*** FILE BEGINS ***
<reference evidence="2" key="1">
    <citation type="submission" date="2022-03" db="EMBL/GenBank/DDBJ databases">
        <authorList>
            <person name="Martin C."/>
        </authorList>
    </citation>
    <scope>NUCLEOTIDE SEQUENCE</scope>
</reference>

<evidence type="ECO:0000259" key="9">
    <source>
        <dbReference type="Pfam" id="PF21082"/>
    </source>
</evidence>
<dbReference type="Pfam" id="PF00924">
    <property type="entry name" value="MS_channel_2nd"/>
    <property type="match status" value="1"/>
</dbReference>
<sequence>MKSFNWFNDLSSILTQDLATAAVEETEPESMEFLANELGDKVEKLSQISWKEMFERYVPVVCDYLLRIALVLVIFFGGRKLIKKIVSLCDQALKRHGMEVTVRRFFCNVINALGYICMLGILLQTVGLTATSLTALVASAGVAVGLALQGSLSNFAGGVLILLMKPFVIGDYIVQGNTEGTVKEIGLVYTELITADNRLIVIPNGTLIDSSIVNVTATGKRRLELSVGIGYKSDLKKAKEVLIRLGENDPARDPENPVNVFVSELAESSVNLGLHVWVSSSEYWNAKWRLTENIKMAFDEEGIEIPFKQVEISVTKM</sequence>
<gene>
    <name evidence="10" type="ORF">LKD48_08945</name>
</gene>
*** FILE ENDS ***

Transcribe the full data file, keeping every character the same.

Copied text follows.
<reference evidence="2" key="1">
    <citation type="submission" date="2022-03" db="EMBL/GenBank/DDBJ databases">
        <authorList>
            <person name="Martin C."/>
        </authorList>
    </citation>
    <scope>NUCLEOTIDE SEQUENCE</scope>
</reference>

<evidence type="ECO:0000259" key="9">
    <source>
        <dbReference type="Pfam" id="PF21082"/>
    </source>
</evidence>
<dbReference type="Pfam" id="PF00924">
    <property type="entry name" value="MS_channel_2nd"/>
    <property type="match status" value="1"/>
</dbReference>
<sequence>MKSFNWFNDLSSILTQDLATAAVEETEPESMEFLANELGDKVEKLSQISWKEMFERYVPVVCDYLLRIALVLVIFFGGRKLIKKIVSLCDQALKRHGMEVTVRRFFCNVINALGYICMLGILLQTVGLTATSLTALVASAGVAVGLALQGSLSNFAGGVLILLMKPFVIGDYIVQGNTEGTVKEIGLVYTELITADNRLIVIPNGTLIDSSIVNVTATGKRRLELSVGIGYKSDLKKAKEVLIRLGENDPARDPENPVNVFVSELAESSVNLGLHVWVSSSEYWNAKWRLTENIKMAFDEEGIEIPFKQVEISVTKM</sequence>
<gene>
    <name evidence="10" type="ORF">LKD48_08945</name>
</gene>